Back from a two-week scouting expedition to the wilds of Tierra del Fuego, Chile, Race Director Stjepan Pavicic, Ann Meidinger, and other members of the Wenger Patagonian Expedition Race team have completed the planning and layout for much of the 2010 course. This interview with Pavicic is a trip report and a sneak peek on some details of the upcoming race, which kicks off on February 9.
Gear Junkie: You just returned from two weeks of exploration in Patagonia. How do you feel? What were some highlights from the trip?
Stjepan Pavicic: It was a great experience and I wish I could have stayed longer to explore more — there is so much to see and discover that any amount of time seems short! Every expedition is unique as nothing is ever the same as it was before. The colors change from one moment to the next, grays turn to yellow, red, or green depending on the ground, the position of the clouds and the sun. There are also many wild animals such as condors and herds of wild horses. There is always something to be discovered.
Gear Junkie: Did you mountain bike, trek, climb, and kayak, just like the racers will do?
Stjepan Pavicic: We only did the trekking portion of the race as the racers will have to do it.
Gear Junkie: How remote did your group get? Did you go for days without seeing other humans?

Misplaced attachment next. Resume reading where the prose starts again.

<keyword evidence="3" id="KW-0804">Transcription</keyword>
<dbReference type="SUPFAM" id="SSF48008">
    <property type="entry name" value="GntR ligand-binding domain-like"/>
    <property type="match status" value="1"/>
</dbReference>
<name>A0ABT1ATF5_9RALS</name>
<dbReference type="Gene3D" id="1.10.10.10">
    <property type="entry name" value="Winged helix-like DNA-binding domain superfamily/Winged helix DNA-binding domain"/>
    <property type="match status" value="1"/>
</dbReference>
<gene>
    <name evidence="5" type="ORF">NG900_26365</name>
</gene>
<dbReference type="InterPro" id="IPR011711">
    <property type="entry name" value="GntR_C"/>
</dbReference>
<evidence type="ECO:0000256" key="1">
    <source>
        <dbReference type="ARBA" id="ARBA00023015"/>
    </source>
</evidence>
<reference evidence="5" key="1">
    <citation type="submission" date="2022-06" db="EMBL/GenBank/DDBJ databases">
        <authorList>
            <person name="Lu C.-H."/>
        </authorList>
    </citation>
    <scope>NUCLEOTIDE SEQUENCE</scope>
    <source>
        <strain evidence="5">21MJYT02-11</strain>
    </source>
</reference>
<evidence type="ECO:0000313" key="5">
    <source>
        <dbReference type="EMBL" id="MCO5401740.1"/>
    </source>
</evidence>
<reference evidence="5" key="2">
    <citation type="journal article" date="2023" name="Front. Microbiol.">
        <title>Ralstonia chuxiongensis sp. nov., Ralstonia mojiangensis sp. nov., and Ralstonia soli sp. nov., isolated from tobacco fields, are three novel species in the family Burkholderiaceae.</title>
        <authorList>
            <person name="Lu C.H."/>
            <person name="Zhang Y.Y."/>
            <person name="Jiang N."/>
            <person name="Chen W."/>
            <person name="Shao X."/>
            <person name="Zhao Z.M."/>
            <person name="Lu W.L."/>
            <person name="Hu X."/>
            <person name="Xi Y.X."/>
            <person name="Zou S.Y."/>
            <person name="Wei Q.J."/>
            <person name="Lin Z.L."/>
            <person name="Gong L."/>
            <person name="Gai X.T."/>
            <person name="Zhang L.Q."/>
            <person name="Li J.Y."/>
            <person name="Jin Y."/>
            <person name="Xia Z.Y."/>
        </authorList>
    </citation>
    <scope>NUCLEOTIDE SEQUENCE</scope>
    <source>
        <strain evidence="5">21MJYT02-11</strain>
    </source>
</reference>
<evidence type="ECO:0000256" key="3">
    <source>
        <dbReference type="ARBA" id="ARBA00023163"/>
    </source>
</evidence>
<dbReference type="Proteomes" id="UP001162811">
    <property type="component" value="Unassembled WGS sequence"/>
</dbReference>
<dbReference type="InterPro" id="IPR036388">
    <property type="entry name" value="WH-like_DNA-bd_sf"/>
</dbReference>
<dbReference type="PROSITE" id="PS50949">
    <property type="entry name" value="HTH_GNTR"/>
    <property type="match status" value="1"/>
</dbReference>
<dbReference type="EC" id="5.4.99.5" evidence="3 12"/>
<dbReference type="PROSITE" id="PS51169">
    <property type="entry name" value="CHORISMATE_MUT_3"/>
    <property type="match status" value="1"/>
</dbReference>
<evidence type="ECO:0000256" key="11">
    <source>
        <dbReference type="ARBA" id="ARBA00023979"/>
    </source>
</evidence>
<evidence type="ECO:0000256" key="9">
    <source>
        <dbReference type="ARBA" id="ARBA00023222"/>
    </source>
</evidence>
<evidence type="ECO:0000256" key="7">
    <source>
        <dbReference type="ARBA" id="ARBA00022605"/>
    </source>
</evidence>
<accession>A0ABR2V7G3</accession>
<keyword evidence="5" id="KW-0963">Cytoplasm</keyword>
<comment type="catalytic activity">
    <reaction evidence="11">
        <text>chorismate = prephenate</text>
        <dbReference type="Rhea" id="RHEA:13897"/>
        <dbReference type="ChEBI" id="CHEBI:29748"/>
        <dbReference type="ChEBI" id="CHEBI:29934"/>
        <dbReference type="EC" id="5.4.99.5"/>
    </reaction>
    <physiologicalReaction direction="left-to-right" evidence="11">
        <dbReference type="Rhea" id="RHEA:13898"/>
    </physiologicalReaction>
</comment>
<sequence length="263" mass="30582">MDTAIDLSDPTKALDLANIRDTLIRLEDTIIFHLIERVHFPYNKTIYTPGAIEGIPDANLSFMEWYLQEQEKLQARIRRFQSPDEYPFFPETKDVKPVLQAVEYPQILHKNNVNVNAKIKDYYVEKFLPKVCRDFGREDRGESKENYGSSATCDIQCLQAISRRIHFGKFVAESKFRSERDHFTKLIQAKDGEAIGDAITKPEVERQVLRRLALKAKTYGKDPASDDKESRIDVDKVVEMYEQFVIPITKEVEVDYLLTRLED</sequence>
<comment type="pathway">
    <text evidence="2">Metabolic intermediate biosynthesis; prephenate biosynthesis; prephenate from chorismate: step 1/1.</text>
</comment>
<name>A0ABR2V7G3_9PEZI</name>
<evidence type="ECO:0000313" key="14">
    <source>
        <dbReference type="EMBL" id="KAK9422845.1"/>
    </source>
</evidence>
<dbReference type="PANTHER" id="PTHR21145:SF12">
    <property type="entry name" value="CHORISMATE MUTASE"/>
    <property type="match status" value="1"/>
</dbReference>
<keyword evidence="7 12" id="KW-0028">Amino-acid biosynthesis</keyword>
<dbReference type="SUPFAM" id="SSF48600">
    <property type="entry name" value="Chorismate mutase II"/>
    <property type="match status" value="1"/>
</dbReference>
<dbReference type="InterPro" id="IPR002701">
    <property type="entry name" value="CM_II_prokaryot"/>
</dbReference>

Stjepan Pavicic: We trekked the most remote portion of the race. During our expedition we did not see any other humans other than the members of our group. We were isolated from civilization.
Gear Junkie: What were the main objectives in terms of exploration and course planning?
Stjepan Pavicic: The main objective of this exploration was to explore the route that I drew on maps to determine whether or not it was possible to do, to evaluate the risks involved, and to make the necessary changes to have an unforgettable and defined line.
Gear Junkie: What can you tell readers about the 2010 WPER course?
Stjepan Pavicic: It’s definitely going to be a route of many contrasts. It starts in a dry and endless pampas, then goes through forests, peat zones, mountain areas and channels that have been carved by glaciers. But beyond the geography, racers will also enjoy the mystic of passing through places that for thousands of years were inhabited by the native nomad tribes who coexisted in perfect balance with nature.
I anticipate that the kayak leg will be shorter than in previous races. It will make up around 10% of the total. Regardless, it will impact the progress of the teams and the ability of each team to complete the race.
Gear Junkie: What types of terrain can racers anticipate?
Stjepan Pavicic: It’s going to be very diverse: steppe, forest, peat, rivers, lakes, mountain and channels.
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